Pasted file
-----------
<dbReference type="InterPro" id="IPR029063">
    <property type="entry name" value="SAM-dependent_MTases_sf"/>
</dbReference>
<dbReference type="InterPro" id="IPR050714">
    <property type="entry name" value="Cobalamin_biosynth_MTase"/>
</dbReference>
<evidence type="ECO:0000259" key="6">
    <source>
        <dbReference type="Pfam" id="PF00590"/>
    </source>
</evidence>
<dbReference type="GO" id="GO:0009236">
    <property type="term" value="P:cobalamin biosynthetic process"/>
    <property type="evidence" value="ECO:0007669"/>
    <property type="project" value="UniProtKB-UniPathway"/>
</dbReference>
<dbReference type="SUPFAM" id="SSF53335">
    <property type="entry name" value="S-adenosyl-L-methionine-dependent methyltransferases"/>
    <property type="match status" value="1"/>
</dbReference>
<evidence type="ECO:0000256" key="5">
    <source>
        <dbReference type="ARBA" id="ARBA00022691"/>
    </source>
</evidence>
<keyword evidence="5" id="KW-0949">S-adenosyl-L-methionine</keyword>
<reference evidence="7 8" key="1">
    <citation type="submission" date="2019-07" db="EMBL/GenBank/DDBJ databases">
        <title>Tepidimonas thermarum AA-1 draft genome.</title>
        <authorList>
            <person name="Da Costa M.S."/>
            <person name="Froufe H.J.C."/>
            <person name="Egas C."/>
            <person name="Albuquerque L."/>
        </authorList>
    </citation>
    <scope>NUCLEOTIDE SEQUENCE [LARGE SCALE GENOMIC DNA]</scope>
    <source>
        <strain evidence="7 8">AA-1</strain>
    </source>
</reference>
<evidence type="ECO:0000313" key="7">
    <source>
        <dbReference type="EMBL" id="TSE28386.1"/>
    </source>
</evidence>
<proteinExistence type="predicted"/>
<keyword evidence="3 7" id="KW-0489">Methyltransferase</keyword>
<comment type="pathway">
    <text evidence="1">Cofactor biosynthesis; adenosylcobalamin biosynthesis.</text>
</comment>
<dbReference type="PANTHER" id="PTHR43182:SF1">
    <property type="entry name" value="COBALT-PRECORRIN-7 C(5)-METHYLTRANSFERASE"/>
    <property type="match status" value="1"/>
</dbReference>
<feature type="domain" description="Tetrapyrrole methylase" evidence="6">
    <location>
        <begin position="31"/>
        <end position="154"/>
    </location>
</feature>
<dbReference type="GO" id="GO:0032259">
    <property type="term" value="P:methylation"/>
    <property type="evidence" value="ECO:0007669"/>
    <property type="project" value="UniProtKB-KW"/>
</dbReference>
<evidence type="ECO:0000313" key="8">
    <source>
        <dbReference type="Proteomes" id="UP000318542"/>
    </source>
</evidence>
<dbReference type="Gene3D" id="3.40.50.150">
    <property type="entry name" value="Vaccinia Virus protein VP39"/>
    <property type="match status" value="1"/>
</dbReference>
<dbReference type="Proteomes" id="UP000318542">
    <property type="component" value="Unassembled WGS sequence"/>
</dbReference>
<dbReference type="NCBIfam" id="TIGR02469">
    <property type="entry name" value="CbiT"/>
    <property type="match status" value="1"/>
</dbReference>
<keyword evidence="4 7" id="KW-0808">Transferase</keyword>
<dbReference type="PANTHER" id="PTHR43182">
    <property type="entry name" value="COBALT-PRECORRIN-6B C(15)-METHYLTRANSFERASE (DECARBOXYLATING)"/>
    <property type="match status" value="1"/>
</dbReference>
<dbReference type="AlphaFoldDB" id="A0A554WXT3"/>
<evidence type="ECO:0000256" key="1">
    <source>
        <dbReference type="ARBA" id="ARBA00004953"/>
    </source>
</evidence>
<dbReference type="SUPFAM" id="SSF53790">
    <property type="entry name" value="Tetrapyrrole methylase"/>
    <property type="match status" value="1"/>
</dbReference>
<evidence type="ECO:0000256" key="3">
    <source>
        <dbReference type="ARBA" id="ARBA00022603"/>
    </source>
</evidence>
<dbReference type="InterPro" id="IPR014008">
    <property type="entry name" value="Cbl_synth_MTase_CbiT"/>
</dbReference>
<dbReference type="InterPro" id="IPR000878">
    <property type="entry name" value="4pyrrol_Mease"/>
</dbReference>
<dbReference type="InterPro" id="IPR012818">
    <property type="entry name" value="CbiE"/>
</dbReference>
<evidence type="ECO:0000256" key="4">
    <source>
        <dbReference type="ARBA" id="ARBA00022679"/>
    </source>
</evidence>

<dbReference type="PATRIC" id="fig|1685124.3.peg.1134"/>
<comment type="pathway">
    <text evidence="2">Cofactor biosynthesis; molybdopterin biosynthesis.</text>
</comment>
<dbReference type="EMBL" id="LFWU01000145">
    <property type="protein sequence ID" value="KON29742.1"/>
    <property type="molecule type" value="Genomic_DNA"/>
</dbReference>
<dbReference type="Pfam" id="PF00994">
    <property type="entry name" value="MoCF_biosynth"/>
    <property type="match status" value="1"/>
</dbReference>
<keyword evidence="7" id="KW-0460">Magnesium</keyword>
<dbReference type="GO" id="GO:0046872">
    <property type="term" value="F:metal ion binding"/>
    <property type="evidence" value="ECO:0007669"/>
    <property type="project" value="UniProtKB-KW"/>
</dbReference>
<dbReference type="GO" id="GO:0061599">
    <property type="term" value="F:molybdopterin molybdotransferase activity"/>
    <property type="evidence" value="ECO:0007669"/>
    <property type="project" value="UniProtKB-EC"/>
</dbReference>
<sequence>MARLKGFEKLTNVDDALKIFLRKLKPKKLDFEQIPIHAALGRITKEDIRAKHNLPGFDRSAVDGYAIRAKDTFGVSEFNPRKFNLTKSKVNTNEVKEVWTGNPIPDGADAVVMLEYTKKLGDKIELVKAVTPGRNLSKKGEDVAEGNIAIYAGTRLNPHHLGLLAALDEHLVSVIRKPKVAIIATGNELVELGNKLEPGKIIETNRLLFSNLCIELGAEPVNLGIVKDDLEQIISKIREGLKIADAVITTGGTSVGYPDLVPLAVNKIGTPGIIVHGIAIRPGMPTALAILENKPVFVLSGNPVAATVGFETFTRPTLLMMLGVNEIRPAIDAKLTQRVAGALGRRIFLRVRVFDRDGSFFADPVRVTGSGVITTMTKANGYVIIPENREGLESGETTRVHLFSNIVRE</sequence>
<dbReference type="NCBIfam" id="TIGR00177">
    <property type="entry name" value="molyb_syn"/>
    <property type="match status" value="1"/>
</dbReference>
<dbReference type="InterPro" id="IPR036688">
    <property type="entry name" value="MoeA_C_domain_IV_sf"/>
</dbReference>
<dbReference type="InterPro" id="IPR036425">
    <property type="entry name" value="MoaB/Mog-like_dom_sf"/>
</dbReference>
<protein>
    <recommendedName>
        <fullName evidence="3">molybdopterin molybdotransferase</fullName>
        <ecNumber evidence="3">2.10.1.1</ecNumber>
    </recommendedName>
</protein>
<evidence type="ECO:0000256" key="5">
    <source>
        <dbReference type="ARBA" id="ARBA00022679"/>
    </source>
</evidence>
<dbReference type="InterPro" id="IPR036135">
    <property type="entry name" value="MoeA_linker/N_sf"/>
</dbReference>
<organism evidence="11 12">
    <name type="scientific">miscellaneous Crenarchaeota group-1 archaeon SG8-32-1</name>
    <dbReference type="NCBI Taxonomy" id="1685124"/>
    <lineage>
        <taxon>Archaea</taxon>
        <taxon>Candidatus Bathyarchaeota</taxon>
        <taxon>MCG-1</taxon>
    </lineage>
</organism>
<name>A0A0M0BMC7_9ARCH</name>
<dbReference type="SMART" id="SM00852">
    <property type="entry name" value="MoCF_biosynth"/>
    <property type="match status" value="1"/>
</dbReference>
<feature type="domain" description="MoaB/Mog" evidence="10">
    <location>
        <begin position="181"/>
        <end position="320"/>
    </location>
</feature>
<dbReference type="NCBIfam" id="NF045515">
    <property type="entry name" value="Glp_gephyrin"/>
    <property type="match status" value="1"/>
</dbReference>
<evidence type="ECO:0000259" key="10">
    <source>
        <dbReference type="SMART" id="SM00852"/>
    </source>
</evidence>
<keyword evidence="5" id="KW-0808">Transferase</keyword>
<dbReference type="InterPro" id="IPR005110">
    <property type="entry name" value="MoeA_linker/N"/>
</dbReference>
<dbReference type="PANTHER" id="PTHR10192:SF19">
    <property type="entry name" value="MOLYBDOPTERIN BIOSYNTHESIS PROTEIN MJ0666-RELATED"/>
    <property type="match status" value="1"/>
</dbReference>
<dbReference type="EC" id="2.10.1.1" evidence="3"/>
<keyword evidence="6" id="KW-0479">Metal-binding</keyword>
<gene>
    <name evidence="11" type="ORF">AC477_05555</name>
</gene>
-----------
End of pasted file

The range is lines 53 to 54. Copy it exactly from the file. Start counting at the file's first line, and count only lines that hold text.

    <property type="entry name" value="COBALT-PRECORRIN-7 C(5)-METHYLTRANSFERASE"/>
    <property type="match status" value="1"/>